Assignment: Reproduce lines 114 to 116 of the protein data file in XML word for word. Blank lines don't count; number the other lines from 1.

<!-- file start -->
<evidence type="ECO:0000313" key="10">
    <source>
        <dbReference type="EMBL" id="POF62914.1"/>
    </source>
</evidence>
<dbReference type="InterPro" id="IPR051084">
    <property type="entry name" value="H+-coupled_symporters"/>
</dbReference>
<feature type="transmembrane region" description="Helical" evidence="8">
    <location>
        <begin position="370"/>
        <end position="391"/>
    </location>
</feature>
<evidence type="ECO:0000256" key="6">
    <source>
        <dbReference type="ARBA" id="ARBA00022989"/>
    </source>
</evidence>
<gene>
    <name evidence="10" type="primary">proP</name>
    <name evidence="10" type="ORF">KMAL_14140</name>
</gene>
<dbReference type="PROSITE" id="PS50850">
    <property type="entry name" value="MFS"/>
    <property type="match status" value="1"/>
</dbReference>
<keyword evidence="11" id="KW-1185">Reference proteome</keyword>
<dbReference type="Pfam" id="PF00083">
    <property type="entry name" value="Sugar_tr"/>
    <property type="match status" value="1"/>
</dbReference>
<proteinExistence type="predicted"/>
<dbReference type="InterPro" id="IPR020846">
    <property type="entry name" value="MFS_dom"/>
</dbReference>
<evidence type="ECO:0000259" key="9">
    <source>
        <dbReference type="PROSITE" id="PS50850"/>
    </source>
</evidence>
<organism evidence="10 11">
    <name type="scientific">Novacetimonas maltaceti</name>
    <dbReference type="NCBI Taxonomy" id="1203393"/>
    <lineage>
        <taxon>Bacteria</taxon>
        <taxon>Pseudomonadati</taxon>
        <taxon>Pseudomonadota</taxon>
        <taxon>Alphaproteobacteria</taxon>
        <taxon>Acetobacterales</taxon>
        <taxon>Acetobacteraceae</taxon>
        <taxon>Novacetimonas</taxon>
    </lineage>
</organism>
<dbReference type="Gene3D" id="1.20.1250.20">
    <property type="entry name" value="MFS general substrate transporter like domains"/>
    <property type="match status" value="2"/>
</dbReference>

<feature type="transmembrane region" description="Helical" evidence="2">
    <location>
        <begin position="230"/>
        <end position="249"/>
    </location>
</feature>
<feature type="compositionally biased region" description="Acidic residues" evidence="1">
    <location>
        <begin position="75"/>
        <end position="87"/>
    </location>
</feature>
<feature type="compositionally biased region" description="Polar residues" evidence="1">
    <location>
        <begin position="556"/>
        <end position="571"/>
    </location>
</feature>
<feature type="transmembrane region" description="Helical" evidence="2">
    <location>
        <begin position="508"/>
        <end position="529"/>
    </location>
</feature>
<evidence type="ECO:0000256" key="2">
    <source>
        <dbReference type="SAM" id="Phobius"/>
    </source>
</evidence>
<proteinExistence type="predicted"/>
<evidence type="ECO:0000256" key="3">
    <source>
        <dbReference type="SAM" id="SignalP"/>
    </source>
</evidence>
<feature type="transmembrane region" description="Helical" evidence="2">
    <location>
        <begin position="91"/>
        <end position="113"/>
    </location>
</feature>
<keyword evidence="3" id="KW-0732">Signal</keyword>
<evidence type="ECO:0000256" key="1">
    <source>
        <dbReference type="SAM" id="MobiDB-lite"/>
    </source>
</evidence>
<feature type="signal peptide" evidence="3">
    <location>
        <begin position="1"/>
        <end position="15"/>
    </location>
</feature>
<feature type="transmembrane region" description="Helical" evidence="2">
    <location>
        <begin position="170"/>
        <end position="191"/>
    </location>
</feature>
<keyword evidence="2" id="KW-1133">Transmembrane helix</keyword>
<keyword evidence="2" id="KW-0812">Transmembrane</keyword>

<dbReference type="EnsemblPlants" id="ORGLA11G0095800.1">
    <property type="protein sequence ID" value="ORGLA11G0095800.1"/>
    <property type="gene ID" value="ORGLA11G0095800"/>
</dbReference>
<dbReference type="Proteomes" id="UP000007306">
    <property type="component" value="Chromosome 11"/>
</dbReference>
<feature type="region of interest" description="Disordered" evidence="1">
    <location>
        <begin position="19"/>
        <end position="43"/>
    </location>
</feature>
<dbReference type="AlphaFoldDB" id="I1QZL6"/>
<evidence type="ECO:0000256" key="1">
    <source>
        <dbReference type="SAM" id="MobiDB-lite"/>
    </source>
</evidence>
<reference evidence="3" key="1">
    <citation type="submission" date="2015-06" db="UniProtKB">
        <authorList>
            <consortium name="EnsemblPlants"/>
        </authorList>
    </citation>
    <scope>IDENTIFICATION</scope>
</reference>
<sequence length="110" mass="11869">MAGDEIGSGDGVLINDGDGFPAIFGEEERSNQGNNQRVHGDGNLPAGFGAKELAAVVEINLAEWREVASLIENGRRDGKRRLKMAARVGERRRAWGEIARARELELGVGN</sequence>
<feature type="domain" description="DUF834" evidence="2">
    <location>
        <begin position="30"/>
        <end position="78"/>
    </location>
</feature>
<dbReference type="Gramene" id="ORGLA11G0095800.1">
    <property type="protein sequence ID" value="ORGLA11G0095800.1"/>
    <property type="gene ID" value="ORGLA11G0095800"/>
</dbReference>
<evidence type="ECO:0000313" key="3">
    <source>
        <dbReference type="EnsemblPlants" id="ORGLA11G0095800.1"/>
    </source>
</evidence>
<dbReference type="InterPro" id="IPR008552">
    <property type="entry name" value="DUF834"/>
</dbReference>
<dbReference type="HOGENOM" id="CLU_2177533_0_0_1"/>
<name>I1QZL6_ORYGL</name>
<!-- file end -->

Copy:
        <begin position="170"/>
        <end position="191"/>
    </location>